CARLISLE -- Thursday showed us just how fine June in Arkansas can be.
The sky was sunny. The temperature was Oregon cool, but Nevada humid.
Best of all, the bass fishing was Florida good.
The occasion was a friendly bass tournament pitting Roddy McCaskill of Carlisle and Vic Hiryak of Little Rock against Ray Tucker and me at McCaskill's bass lake near Carlisle. The losers were to buy lunch at Nick's, a locally famous barbecue restaurant.
As Tucker and I prepped my boat and arranged our tackle, McCaskill asked, "How do we want to do this? Do we want to go by biggest bass or by numbers?"
"Numbers," Tucker said.
"How will we keep count?" McCaskill asked. "Do you have a clicker?"
"A clicker?" Tucker asked. "These guys are hardcore. They act like fishermen lie or something."
We agreed to photograph every fish we caught, and since we were the visiting team, McCaskill spotted us five pounds.
Once on the water, McCaskill gave us our choice of directions. Whichever way we went, they'd go the other way.
"Just about every cast you make will be to some kind of cover," McCaskill said as we parted.
On the advice of Tyrone Phillips, an accomplished tournament angler, I started with a gold-blade chatterbait. A bass slammed my first cast, but threw the Chatterbait with a shake of its head. It appeared to be about 4 pounds.
"It's supposed to be bad luck to catch one on the first cast," Tucker chided.
"I didn't catch it, so we're clear," I retorted.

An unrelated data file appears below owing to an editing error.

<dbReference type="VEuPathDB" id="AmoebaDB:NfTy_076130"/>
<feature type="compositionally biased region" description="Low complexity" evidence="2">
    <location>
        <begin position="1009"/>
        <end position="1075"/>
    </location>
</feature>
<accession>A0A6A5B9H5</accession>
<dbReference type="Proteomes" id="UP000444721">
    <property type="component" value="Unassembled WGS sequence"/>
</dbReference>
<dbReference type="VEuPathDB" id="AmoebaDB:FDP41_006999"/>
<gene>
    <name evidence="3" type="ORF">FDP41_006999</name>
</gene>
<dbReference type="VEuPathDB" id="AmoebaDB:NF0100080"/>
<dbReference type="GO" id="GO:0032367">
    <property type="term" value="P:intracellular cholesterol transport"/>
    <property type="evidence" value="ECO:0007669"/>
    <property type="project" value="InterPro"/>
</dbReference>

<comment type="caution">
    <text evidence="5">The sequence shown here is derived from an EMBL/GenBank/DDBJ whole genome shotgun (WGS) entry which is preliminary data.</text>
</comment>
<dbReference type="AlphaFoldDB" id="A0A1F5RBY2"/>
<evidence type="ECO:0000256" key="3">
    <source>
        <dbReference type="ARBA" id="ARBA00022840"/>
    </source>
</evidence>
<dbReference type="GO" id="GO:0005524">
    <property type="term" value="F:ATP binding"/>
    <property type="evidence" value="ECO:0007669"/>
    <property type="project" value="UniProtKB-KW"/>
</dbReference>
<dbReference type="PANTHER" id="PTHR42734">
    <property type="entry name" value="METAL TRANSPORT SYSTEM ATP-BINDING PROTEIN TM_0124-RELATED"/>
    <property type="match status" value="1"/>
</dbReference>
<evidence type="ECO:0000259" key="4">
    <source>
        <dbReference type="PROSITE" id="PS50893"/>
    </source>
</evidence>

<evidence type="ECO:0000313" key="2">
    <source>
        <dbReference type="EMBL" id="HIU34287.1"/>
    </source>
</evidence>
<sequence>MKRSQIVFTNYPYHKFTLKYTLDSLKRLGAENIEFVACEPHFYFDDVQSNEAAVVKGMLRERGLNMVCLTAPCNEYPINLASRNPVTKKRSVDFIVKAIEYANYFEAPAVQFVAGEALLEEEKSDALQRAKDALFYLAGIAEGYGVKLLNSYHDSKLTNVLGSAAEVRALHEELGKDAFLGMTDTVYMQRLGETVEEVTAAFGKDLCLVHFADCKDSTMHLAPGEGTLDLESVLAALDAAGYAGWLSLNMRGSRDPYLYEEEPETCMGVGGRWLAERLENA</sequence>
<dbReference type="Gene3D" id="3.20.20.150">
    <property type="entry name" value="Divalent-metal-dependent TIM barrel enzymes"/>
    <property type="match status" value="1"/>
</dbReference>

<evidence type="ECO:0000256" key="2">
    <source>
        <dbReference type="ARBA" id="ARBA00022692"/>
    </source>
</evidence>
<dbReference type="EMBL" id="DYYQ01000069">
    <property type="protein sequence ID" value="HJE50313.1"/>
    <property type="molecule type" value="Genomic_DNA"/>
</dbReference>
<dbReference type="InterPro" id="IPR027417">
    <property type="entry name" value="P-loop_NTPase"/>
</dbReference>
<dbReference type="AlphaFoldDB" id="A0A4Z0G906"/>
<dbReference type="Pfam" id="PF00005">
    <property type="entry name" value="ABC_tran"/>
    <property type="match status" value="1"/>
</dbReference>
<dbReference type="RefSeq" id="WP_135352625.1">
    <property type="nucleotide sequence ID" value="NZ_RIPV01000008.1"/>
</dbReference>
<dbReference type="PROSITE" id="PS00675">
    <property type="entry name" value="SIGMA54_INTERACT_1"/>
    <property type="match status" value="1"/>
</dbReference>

Unfortunately, I seemed to have been mistaken. We couldn't buy another bite for about half an hour despite casting around an array of fabulous bass cover.
A custom showcase, McCaskill's entire lake is fabulous bass cover. It's only about 7-8 feet deep at most, but the bottom is carpeted with vegetation. A system of aerators keeps the tea-colored water oxygenated and moving.
A collection of narrow islands creates channels, pinch points, drops and shelves. Artificial fish attractors and brushpiles are in the deepest water. There are also some humps that don't break the surface. They look tan against the dark water, and bass use them to ambush prey, which consists mostly of bluegill. The lake has no catfish.
Vegetation grows along the banks, which also contain giant logs, laydowns and other forms of natural and artificial cover. Every cast has a reasonable chance of a strike.
While Tucker and I flailed away with Chatterbaits and swimbaits, McCaskill and Hiryak jumped out to a 6-0 lead with small swimbaits and wacky worms.
When in doubt, I always turn to a topwater lure to clear my head. Conditions were not optimal, but it was my only flash of lucidity at the moment. I tied on a small Whopper Plopper, a topwater plug with a propeller type tail that throws a lot of water and makes a lot of noise.
Tucker tied on an obnoxious sounding buzzbait that I used to catch an 8-pound bass on a private reservoir last summer near Cabot.